|Location Map ( geo)|
|Transport Scotland • Highland|
There are no less than 3 bridges, with 4 spans at Berriedale. The two older bridges were constructed by Thomas Telford in 1815 as part of his Caithness Road, and each cross small streams just before their confluence. The two bridges are almost identical, each being of a single arch, without any decoration. The narrow roadways are now protected by bollards, and only used as footpaths, with much of the old road surface now grassed over.
The new bridge opened in 1963, and is a clever solution to a difficult problem. Telford's bridges were sited close to the confluence of the two streams, but there was just enough room left for a pier to be built on the small resultant promontory. The two spans are concrete faced with stone, and are substantially wider than before in order to find good footings for the abutments, and carry the road at a slightly higher level. The road is a full width two lane carriageway with pavements, and the eastern of the two spans is built on a curve to remove the need for a sharp bend.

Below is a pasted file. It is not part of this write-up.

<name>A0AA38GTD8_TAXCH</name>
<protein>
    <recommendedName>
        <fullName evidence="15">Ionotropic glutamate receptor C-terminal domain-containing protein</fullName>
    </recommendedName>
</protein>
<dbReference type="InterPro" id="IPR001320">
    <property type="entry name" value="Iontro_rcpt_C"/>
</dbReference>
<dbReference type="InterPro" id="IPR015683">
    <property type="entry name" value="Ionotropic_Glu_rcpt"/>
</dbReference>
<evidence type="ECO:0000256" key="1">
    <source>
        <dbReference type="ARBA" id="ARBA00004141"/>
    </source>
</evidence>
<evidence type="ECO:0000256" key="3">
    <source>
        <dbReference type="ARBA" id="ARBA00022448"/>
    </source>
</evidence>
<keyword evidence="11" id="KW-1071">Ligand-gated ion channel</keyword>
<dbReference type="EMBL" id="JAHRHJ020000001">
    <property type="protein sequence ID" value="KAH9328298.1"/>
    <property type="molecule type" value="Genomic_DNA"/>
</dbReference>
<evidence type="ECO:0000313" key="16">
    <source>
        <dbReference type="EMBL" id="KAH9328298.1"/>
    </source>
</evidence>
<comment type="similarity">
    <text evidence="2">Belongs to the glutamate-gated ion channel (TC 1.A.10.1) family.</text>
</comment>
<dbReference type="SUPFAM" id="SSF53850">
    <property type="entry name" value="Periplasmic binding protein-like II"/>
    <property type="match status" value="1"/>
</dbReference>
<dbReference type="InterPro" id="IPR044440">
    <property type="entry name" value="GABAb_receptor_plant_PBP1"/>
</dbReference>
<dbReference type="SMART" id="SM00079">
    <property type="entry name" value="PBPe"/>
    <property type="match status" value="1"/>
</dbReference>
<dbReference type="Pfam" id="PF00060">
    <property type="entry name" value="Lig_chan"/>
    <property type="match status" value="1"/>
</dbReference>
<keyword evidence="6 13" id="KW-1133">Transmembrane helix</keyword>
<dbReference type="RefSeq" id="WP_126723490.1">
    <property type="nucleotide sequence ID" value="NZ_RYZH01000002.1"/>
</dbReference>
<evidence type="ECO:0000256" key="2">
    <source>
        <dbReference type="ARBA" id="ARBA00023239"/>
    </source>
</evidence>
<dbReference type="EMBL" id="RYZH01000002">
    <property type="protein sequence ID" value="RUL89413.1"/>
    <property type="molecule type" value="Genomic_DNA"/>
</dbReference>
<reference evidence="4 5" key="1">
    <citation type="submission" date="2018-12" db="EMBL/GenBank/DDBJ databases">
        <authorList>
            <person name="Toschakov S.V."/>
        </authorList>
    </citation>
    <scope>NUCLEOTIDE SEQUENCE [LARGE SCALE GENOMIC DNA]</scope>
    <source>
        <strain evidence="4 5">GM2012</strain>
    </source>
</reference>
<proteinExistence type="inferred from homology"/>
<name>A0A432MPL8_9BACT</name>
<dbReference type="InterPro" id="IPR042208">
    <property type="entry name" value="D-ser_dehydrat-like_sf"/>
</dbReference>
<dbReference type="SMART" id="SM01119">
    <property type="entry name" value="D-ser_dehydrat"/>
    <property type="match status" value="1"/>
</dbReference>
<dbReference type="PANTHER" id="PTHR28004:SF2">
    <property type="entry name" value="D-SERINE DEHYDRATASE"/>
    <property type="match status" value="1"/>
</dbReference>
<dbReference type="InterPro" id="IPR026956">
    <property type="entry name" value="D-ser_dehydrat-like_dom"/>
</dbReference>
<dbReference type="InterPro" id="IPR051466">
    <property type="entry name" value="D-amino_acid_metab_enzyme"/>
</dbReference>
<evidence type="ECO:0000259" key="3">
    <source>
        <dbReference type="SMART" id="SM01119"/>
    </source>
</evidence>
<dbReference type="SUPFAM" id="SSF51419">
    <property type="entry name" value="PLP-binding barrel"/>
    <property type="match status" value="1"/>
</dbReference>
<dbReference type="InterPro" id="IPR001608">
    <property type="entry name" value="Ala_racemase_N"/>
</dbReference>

The clever part of the bridge comes with the central pier, which is wide enough to allow a small access road to drop down to the old road between the two bridges. This gives access to the War Memorial and cottage that sit on this narrow finger of land, and with the old bridges both closed to traffic is the only vehicular access to them.